Just when I think we’ve reached the end of everything we could possibly do to our bodies—dimple implants, cankle lipo, abdominal etching—The New York Times came out with an article about women getting “Cinderella” foot surgeries so that they can fit more comfortably into their designer shoes:
“Dr. Neal Blitz, a podiatrist who specializes in aesthetic and reconstructive procedures (including a Bunionplasty) at his private practice in Manhattan, and operates at Mount Sinai Hospital, calls this body part “the final frontier” for those who have had work done on their faces. “My practice has exploded because of Manolo Blahnik, Christian Louboutin and Nicholas Kirkwood,” he said in a recent phone interview. “There’s nothing like opening a shoe closet that’s been closed to somebody for years.”
Foot surgery to alleviate discomfort from wearing high heels is nothing new—people have been getting treatments for bunions, corns and plantar fasciitis for ages (welcome to the party, NYT!)—but the article’s mention of toe liposuction and toe shortening caught my attention. Toe shortening? Toe lipo? Is this really a thing now? Are women in Philly asking for doctors to suck the fat … out of their toes? We have officially lost our minds. We are basically one tiny step away from going back to full-fledged foot binding. I immediately set aside my very important copy deadlines to investigate. How hard could it really be to get my toes shortened and a little bit of toe lipo in Philly?
First I called Dr. Bruce Zappan of Medical Arts Podiatry Associates at 1601 Walnut Street, who didn't seem shocked when I asked about women getting foot surgery so that they can wear pretty shoes. "It's nothing new," he said. "Patients that get chronic pain, it's usually the small toe. There's a procedure called arthroplasty, which is a simple outpatient surgery done under local anesthetic to repair the joint. You remove a little piece of bone from the toe to relieve the pressure. Now they just call it toe shortening." (This costs about $1,500.)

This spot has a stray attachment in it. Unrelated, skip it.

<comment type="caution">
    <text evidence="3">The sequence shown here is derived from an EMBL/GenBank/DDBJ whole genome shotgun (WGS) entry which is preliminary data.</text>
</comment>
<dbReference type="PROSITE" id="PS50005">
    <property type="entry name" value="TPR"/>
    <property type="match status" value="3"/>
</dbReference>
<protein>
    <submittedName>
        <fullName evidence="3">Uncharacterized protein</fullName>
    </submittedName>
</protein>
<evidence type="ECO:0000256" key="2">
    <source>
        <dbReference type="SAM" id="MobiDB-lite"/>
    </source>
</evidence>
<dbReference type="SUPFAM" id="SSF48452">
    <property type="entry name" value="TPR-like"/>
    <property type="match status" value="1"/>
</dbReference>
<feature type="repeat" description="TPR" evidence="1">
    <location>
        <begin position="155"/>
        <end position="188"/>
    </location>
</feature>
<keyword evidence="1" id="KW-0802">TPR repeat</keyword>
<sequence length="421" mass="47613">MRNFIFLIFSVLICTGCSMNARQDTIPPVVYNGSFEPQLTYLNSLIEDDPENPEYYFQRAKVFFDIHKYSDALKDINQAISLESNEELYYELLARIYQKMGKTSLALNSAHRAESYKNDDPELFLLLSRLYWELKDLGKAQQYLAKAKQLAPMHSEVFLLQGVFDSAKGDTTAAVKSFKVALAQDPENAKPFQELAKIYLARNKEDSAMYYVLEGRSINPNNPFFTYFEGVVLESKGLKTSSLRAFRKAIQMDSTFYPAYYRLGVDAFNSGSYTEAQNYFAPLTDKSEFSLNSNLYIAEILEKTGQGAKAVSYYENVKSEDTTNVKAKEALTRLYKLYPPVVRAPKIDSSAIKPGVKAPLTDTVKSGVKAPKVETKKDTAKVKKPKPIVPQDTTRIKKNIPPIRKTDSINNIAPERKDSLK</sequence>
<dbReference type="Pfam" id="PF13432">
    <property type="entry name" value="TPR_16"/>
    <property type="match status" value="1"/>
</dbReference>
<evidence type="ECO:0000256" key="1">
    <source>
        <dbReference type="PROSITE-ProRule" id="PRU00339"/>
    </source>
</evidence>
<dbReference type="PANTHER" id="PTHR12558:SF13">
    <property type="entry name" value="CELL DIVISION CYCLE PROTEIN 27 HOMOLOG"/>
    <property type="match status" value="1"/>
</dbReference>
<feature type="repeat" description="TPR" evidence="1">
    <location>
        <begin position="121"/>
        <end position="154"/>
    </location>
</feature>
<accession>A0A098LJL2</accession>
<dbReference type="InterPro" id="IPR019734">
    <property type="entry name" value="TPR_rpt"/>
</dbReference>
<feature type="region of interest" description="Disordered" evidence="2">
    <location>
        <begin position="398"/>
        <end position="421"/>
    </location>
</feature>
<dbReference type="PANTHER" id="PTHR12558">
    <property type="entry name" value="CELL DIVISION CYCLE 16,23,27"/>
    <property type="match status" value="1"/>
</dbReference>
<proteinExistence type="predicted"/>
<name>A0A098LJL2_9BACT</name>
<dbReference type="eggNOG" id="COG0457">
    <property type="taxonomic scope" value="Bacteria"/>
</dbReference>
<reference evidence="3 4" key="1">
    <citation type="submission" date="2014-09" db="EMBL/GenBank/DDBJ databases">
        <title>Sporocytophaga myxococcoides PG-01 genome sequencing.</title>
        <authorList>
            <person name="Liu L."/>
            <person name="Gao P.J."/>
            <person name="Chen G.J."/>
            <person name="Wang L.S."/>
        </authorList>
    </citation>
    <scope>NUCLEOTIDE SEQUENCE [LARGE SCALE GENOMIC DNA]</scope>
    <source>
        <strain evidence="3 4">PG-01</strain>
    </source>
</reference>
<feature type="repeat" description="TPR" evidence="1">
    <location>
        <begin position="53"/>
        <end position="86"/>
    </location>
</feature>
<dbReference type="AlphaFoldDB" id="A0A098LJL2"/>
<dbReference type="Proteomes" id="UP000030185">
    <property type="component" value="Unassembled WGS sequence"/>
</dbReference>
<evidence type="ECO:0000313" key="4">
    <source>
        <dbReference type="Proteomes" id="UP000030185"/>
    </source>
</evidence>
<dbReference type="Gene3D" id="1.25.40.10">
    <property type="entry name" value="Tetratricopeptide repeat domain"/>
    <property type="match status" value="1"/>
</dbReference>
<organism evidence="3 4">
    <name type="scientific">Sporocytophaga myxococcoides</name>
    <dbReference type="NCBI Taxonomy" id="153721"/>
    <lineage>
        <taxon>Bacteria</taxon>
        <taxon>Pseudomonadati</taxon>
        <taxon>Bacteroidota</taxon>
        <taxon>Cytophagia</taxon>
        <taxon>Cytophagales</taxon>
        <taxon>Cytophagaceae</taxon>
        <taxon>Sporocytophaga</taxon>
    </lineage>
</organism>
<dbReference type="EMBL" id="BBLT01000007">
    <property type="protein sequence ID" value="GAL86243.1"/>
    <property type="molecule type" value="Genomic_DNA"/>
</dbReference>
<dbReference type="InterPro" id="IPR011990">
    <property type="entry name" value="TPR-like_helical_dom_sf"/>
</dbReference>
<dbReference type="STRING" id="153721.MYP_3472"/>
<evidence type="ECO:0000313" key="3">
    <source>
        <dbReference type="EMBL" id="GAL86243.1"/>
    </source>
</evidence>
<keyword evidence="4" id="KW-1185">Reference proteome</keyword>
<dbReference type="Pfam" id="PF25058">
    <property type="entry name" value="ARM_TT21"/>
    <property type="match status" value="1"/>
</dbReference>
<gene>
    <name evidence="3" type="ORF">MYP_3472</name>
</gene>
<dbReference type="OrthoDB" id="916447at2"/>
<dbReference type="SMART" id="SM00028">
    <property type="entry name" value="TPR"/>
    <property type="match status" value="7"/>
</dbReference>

Hm. Well, that didn't sound too crazy. Then Dr. Zappan mentioned that women were requesting injections—like facial fillers—for extra padding under the foot.
Ooh! Now we were on to something! It's like the surgical version of Dr. Scholl's gel pads!
"So would you do that to my feet?" I asked. The answer: Nope. Dr. Zappan doesn't do fat foot injections because the materials are expensive, it's uncomfortable to the patient, and the procedure has to be done every six months or so because the new fatty tissue eventually wears right back down. "The problem is the fact that if you take fat from somewhere else, like the buttock, and you put it on the bottom of the foot, you'll get natural atrophy of the fatty tissue," he said. Ew.
I tried to talk him into some toe shortening. He'd only do it, he said, if I was in pain, if treatment failed, and after he'd educated me on wearing properly fitting shoes. Well, that's no fun. I asked about toe liposuction—toe liposuction!—and he somehow steered the conversation far away from this. On to the next doc.
I called the Mount Airy location of Philadelphia Podiatry Associates to see if they'd give me toe liposuction. It was a firm no.
"Really?" I asked, sort of pleadingly.
"Mmm, no. No. No," the lady said.
Next up: Dr. Mallory Eisenman, who has offices in Rittenhouse and Northeast Philly. Another no. Jesus. If you've got obese toes in Philly, you're really up a creek.
I tried calling Penn, but there are just too many prompts and operators and extensions to deal with. I don't have time for all of this. I JUST NEED SOME STUPID TOE LIPOSUCTION.
My last call was to Philadelphia Podiatrist, the office of Dr. Diamond and Dr. Raducanu on Chestnut Street.
"Do you do toe shortening?" I asked the woman who picked up. She asked me to clarify. "Like, if I wanted to get my toes surgically shortened so that I can fit better into my designer shoes, would you do that?"
"Hm. Okay. Well, has anyone ever asked you to do that?"
"Interesting. Now how about toe liposuction?"
Then she told me to wait a minute and she put me on hold. This was not looking good. I hung up.
Turns out, Philly hasn't completely lost its mind. Or maybe we're all still so laser-focused on the face that we haven't yet turned down the road into aesthetic foot surgery. I hope we never do. We've got enough crap to worry about—wrinkles, gray hair, cellulite, hairy upper lips. Adding fat toes to the equation, well, that's enough to push anyone over the brink. And it's a good thing we're not there yet, because in my quest to find "Cinderella" foot surgery in Philly, I came up empty-handed. I'm not too worried about it, though. Glass slippers are so last season.